More than a decade has passed since the last installment, but Pixar still show themselves fully deserving the crown of CG animation emperors. While a tick or two off the heights reached in the first couple, it's still a startling achievement, packing an emotional punch through its characters that Dreamworks can only... Well, dream of. Now, owner Andy, is all grown-up and is heading off to college, leaving the toys to an uncertain future: will they end up in the attic or the trash? The outcome is a middle-road: donation to a day-care center, where they initially appear to have an ideal life, being played with by an endless stream of loving owners. However, things don't turn out quite as they hope, and the playthings need to escape, despite the efforts of those who would keep them in the day-care. However, it may be a case of out of the frying-pan, literally, into the fire - which is the last place any toy wants to be.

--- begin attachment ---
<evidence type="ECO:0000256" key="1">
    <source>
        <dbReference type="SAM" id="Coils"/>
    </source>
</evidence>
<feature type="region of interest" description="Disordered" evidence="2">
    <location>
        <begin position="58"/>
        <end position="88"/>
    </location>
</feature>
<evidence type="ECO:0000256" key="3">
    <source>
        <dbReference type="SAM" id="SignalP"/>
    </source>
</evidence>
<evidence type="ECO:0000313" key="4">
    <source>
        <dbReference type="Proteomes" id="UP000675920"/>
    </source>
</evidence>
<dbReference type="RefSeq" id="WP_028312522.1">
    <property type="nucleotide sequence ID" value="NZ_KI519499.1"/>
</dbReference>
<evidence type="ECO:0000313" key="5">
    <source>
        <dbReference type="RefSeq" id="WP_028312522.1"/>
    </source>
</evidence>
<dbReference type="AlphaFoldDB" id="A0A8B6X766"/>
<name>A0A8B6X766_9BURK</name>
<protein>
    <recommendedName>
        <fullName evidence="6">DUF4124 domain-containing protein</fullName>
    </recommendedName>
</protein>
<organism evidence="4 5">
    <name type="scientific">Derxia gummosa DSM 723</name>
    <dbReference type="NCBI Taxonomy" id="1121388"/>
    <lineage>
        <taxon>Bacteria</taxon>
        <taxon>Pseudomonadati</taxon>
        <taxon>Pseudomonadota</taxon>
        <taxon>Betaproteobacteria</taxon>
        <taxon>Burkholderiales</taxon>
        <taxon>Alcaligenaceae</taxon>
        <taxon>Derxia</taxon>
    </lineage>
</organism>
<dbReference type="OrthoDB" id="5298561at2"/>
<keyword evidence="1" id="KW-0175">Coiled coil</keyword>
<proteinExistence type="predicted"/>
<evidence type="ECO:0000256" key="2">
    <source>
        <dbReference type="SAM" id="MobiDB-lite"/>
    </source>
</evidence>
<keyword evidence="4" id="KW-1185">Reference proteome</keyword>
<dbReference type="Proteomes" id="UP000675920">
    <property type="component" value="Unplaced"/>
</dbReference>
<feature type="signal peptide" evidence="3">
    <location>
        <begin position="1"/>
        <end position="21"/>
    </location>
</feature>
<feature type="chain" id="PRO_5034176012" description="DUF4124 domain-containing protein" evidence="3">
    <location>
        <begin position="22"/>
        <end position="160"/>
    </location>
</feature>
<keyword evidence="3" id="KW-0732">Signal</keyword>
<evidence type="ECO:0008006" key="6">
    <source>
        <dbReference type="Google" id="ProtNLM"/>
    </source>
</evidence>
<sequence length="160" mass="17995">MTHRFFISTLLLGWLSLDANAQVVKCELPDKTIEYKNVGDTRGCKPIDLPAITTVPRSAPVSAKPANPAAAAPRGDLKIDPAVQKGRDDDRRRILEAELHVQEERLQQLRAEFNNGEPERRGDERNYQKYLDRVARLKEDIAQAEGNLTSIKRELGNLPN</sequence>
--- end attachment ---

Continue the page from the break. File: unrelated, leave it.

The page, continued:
There's a curiously downbeat vibe to much of this, culminating in a scene which feels as it has come right out of Schindler's List, shifting the tone from prison-break to death-camp escape. It's at odds with the warm, fuzzy tone you'd expect from the series, where the threats were nowhere near as starkly depicted - here, the toys stare bleakly at the end of their existence, and there's nothing they can do, except slide gently into oblivion. Sheesh. It's done with all the effectiveness you'd expect from the company, as is the rest of the film - notably the bittersweet ending - but you kinda wish they hadn't bothered. That said, much of the movie is nothing less than a treasure-box of delights, big and small, from Buzz Lightyear's Spanish-language mode being activated, to the presence of a Totoro as one of the new toys. If anyone is going to put me through the emotional wringer, I'm happy for it to be Pixar, and if we have to wait another decade for a fourth installment, I'm prepared to be patient.